Germany’s largest residential landlord has raised €600 million from the European Investment Bank for energy efficiency improvements to its properties – among €2.1 billion of new finance raised in recent days.
The lending arm of the European Union provided the eight-year unsecured loan to Vonovia, the listed real estate company, as it seeks to make its portfolio climate neutral by 2045.
Vonovia, which owns 488,472 German residential units, plans to use the capital to insulate roofs and facades, and invest in heating systems that use renewable energy. The loan will also finance the development of energy-efficient new builds.
Following large increases in gas prices triggered by Russia’s move to sharply reduce supplies to Germany, Vonovia rolled out an energy-saving programme in July that lowered the overnight temperatures on its tenants’ gas central heating to make savings on heating costs.
EIB president Ambroise Fayolle, who oversees financing in Germany, said it was “particularly pleased” that Vonovia had committed to make its entire housing portfolio climate neutral, with long-term affordable rents.
He added that the lender was committed to improving the energy efficiency of residential properties to support the European climate goals and hoped the financing would encourage other investors – such as commercial banks and capital markets investors – to finance energy renovation as well.
During the COP27 summit in Egypt, Fayolle emphasised the EIB’s commitment to lending for projects aimed at a socially inclusive transition to low-carbon societies.
Vonovia said an increase in rents to cover the costs of upgrading the homes would be “more than compensated for” through lower heating costs for tenants. “This is precisely what matters: protecting the climate needs to remain affordable for our tenants,” said Philip Grosse, Vonovia’s chief financial officer.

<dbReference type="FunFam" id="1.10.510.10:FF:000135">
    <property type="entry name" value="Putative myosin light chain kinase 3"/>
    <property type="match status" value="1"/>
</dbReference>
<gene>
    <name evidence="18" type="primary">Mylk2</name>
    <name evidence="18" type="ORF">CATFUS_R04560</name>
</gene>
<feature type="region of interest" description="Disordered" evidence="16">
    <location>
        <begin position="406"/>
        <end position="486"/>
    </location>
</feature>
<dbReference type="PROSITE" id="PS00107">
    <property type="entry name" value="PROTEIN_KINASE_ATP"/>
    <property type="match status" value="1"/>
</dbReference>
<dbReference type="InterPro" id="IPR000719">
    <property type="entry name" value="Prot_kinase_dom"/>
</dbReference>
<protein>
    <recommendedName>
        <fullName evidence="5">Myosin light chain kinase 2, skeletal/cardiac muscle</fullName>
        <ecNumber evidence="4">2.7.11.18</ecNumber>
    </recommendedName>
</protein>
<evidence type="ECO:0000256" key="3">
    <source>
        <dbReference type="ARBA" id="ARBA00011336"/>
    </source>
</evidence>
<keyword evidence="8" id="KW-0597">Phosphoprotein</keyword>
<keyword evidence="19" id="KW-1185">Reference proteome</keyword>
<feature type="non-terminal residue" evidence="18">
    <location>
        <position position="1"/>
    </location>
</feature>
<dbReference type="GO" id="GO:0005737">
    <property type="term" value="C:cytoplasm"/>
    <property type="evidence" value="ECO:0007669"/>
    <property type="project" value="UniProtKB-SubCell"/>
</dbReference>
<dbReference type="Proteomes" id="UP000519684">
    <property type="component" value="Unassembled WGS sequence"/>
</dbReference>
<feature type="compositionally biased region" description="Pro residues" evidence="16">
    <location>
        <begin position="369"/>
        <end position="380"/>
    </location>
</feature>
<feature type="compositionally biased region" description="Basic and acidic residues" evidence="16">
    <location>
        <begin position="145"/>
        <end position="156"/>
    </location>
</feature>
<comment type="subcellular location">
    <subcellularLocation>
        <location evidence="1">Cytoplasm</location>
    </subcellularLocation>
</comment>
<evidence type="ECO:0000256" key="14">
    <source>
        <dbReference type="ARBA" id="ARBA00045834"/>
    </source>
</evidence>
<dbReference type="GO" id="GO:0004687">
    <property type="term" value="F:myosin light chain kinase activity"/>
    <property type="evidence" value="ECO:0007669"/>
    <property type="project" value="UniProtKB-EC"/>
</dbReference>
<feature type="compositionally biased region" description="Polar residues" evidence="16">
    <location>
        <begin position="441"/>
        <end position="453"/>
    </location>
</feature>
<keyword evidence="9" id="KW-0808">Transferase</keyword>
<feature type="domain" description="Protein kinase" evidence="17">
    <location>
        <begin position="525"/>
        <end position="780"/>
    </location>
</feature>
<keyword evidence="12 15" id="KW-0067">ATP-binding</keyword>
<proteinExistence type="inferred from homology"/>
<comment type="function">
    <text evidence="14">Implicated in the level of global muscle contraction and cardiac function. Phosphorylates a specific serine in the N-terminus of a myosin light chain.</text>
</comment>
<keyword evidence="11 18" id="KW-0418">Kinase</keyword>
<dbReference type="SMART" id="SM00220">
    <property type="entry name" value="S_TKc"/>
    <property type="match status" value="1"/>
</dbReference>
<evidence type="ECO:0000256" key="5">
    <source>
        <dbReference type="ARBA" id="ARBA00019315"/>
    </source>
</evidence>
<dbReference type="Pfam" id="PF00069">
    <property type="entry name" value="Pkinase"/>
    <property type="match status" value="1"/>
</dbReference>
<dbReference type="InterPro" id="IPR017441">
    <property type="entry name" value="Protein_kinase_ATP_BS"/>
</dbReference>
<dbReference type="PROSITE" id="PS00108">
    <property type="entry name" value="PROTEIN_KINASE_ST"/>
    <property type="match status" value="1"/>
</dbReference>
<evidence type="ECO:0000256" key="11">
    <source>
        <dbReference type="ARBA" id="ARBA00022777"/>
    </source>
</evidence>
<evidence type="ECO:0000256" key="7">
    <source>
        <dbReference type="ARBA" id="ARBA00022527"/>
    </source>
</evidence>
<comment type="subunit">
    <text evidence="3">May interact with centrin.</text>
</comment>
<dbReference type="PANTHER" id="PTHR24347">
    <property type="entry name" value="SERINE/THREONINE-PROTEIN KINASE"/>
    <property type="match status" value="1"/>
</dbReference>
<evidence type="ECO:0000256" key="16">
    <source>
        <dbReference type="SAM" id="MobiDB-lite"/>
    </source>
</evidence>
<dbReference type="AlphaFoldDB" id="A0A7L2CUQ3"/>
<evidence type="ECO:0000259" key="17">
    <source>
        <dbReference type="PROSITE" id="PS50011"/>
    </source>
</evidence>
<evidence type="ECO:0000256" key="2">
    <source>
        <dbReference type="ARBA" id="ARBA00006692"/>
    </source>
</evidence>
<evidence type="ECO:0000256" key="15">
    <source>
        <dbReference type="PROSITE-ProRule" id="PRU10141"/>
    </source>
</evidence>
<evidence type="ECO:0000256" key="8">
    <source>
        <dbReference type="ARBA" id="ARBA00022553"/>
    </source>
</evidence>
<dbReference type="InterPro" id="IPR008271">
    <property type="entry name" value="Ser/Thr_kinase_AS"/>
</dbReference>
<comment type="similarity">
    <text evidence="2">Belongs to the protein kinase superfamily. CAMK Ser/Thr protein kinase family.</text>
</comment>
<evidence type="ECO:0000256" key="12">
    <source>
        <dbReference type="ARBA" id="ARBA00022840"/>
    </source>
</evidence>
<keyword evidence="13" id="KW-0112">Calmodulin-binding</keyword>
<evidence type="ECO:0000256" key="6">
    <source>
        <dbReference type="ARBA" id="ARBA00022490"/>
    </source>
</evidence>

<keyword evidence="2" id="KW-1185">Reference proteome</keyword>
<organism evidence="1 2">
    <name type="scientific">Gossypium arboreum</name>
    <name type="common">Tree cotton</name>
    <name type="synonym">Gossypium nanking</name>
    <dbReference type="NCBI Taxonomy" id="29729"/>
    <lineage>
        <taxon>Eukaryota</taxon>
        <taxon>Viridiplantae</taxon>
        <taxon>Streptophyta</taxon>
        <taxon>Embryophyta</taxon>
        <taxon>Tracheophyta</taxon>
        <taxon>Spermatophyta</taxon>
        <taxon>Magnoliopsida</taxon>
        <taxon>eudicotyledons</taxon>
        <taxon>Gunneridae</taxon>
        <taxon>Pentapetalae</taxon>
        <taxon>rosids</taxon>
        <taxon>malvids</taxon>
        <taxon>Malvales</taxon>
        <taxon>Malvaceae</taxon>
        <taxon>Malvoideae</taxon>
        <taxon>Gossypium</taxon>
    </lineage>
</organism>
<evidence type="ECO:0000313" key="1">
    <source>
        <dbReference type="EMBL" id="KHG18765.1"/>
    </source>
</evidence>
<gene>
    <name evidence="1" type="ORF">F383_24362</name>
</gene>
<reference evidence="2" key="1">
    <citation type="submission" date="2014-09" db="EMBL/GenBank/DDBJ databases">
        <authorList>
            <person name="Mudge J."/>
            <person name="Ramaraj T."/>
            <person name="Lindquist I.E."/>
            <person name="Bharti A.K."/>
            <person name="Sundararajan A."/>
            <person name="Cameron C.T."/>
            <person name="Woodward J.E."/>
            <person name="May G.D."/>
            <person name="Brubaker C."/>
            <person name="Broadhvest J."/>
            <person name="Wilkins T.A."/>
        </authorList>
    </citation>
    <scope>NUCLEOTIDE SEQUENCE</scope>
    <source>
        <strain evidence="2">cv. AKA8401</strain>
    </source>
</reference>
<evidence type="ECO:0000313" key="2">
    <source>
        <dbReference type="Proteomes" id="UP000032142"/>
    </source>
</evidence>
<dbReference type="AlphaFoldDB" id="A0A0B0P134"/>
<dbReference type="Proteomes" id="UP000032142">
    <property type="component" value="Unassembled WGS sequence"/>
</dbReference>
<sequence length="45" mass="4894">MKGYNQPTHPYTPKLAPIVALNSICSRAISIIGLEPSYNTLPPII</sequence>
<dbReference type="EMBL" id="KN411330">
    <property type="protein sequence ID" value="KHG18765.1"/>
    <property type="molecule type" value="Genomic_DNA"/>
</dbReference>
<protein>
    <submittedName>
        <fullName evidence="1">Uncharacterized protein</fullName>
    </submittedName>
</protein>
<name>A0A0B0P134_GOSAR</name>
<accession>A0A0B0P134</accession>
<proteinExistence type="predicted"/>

The company, which has a portfolio that also includes homes in Sweden and Austria, has also issued two unsecured green bonds providing proceeds of €1.5 billion – in an issuance that was six times oversubscribed.
The issuance comprised €750 million of bonds with a 4.5-year duration and an annual coupon of 4.75 percent, and €750 million of bonds with an eight-year duration at an annual coupon of 5 percent.
Around 250 investors were involved in the placement, with 12 placing a volume of at least €100 million.
Gross described the issuance as “a significant step” towards de-risking its 2023 and 2024 maturities, and said the proceeds would be used to tender for that maturing debt.
Figures released by Vonovia in its third quarter results for 2022 stated that the company has debt maturities of €4.3 billion in 2023 and €3.75 billion in 2024.
Grosse said Vonovia was in advanced discussions with its lenders about rolling over its secured financings for 2023 and 2024.
He added: “Notwithstanding these negotiations and this bond issuance, Vonovia’s disposal efforts across the various sales channels are progressing, and proceeds from disposals can be deployed to de-lever further through bond buybacks across the full range of maturities.”